Also- rans tussle in race for dominance
Drawing the Global Colour Line: White Men’s Countries and the International Challenge of Racial Equality By Marilyn Lake and Henry Reynolds Melbourne University Press, 371pp, $ 36.95
IN 1893, on the verge of a new age, cerebral, liberal- minded Charles Pearson, for many years a prominent member of the Victorian parliament, published a startling, bestselling piece of futurology. His complex, disquieting National Life and Character: A Forecast is one focus of this complex, disquieting book, published a century later by two of Australia’s best known progressive scholars, and despite the gulf of time between them the works share the conviction that modern history is best explained in terms of ideas about race.
Pearson’s work made its mark across the globe for one reason: it predicted the decline of the West from a position of dominance to one of equality in a world of many contending cultures.
‘‘ The day will come,’’ he wrote, ‘‘ and is perhaps not far distant, when the European observer will look round to see the globe girdled with a continuous zone of the black and yellow races, no longer too weak for aggression or under tutelage but independent, or practically so, in government. We shall wake to find ourselves elbowed and hustled, and perhaps even thrust aside by peoples whom we once looked down upon as servile and thought of as bound always to minister to our needs.’’
This current of thought in the Englishspeaking world is here put under the microscope: its roots are traced and its consequences examined in detail. Marilyn Lake and Henry Reynolds bring to their collaboration different gifts: Reynolds has a lifetime of bold writing on Australia’s frontier history behind him; Lake, well- known as a historian of feminism, likes to write on a broad, transnational scale. What, together, have they wrought?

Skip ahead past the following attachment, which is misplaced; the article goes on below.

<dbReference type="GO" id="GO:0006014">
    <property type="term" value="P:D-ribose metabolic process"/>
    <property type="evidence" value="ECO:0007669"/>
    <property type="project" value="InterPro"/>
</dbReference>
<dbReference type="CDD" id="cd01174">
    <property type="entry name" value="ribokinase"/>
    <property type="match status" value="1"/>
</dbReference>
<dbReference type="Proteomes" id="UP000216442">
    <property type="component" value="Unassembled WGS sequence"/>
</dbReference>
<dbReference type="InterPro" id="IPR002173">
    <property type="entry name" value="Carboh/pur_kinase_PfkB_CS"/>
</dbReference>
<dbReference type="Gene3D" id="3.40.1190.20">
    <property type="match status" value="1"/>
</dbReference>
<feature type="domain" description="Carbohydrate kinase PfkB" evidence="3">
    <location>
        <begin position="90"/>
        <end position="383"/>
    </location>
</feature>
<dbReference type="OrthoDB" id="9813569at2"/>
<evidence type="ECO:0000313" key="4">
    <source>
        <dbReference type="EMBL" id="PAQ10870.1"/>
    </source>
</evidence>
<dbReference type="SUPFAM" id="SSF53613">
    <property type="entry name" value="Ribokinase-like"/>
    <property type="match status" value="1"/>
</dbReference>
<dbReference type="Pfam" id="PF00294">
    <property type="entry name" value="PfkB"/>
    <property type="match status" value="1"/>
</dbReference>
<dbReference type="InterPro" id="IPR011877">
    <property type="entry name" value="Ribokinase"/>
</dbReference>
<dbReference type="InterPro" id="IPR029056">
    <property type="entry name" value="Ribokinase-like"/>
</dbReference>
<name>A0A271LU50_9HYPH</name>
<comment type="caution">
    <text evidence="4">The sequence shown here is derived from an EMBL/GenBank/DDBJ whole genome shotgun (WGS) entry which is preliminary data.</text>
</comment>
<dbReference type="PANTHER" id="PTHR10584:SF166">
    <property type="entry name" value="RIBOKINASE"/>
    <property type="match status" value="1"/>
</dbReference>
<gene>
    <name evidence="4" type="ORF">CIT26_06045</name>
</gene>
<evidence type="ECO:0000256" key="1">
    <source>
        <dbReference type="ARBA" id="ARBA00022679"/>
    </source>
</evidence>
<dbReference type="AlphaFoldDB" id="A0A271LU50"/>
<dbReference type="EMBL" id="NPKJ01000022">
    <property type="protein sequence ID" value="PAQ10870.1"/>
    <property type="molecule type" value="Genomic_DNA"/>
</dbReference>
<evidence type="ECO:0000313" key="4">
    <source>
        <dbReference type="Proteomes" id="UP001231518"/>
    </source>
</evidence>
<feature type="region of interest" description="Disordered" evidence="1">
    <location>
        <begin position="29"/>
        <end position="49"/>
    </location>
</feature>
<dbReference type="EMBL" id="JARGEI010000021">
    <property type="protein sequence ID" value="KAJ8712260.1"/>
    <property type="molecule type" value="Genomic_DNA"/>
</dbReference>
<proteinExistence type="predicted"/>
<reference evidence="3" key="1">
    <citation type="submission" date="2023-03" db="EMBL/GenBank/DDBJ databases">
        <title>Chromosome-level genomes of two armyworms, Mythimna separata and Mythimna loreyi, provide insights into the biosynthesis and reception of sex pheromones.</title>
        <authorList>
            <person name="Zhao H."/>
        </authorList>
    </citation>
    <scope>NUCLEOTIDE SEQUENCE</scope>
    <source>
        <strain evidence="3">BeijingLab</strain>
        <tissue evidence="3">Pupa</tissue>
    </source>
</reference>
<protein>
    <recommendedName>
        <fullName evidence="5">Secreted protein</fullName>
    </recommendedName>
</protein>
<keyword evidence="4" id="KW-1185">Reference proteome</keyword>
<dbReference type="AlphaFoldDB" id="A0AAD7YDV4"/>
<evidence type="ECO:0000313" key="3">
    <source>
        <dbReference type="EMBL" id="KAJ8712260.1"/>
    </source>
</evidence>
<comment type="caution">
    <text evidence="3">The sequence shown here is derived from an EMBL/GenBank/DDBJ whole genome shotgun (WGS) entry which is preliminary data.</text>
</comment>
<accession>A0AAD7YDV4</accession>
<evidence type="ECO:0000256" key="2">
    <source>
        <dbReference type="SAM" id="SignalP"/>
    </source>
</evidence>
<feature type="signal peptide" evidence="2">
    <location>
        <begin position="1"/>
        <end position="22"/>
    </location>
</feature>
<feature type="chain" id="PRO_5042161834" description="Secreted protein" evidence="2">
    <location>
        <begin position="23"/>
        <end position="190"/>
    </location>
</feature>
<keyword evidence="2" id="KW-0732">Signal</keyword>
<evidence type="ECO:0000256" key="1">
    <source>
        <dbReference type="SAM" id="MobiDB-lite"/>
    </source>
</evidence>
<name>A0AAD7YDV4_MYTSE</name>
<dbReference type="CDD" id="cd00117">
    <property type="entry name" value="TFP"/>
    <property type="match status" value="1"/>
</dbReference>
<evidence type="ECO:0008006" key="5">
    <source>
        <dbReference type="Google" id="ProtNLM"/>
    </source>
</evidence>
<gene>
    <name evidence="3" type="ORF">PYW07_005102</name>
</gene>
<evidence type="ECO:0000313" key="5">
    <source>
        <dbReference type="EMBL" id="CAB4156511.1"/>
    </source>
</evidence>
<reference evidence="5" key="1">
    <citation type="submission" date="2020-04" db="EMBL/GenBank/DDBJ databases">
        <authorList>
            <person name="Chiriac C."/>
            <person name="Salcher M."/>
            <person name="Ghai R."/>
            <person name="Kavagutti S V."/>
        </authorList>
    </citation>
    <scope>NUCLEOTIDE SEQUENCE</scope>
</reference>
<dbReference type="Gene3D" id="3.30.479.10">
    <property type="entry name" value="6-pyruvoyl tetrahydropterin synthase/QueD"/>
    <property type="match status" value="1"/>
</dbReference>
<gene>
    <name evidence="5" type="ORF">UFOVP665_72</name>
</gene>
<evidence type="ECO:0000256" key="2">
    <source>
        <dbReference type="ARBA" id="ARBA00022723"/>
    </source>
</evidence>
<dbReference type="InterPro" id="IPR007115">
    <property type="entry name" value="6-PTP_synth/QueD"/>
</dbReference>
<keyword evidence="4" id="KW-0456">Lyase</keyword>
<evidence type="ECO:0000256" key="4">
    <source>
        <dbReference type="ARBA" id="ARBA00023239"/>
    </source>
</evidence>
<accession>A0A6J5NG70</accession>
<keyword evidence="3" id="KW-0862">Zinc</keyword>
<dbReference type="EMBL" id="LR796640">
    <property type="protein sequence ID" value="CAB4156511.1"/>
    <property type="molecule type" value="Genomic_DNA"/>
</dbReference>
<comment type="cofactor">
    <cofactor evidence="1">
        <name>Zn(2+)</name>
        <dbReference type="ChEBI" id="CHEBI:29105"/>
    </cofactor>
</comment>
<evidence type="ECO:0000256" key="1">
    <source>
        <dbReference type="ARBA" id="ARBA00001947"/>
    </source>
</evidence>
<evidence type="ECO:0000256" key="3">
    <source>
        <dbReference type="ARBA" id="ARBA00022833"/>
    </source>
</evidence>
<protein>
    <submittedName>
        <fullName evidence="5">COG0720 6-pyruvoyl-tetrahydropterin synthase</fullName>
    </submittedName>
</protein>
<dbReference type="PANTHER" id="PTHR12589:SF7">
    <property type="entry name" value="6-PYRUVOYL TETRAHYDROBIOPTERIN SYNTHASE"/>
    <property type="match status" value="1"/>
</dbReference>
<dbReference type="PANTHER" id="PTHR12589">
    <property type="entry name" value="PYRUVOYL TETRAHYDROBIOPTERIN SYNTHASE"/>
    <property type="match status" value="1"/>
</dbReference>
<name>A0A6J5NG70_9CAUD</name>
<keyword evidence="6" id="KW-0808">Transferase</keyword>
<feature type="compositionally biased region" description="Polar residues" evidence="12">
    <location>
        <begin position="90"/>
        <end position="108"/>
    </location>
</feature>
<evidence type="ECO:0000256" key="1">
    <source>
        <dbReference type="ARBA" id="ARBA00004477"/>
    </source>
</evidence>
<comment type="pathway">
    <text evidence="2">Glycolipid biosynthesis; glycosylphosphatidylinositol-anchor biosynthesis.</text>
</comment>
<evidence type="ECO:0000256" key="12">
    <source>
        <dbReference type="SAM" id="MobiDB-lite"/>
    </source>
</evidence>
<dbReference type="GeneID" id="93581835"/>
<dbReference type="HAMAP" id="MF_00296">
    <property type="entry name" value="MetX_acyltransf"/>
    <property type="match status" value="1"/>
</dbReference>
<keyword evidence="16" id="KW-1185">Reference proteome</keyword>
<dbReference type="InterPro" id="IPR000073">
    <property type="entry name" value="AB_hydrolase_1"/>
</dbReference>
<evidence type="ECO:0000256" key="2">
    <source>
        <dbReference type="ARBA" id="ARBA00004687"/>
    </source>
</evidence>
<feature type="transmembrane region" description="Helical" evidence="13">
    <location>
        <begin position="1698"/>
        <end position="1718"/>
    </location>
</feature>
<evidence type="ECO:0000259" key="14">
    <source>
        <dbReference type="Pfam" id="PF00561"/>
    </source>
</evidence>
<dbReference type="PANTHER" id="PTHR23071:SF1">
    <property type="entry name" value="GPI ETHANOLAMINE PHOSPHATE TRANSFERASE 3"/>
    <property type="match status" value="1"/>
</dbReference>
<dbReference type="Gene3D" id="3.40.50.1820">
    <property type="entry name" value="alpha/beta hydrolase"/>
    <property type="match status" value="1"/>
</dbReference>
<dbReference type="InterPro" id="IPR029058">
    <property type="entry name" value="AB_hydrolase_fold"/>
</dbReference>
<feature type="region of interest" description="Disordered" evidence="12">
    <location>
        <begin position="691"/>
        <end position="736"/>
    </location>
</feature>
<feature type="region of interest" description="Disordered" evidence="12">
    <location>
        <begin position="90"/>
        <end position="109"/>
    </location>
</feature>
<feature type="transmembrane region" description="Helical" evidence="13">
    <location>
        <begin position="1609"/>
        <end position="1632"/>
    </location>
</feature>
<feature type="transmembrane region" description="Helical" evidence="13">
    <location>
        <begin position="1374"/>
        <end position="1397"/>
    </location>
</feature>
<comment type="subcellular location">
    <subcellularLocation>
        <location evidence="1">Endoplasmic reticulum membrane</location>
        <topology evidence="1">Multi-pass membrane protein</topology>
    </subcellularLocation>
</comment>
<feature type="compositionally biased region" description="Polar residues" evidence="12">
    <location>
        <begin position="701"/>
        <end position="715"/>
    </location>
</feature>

Drawing the Global Colour Line is nothing less than an alternative presentation of the early 20th century, with race and racial thinking cast at its core. Often dizzying in its sweep and subtle in its interweaving of linked national narratives, it traces the thought- worlds of the politicians and theorists who shaped the diplomacy and power relations of the age.
Pearson, his historian colleagues James Bryce and Josiah Royce, and others like them exerted a deep influence over leaders such as Alfred Deakin, Theodore Roosevelt and Mohandas Gandhi: a spiral of suggestive political ideas and reactions leads away from the books and pamphlets produced by such authors in the late days of the British Empire, when the world’s scale was being compacted and people of different civilisations were coming into closer proximity.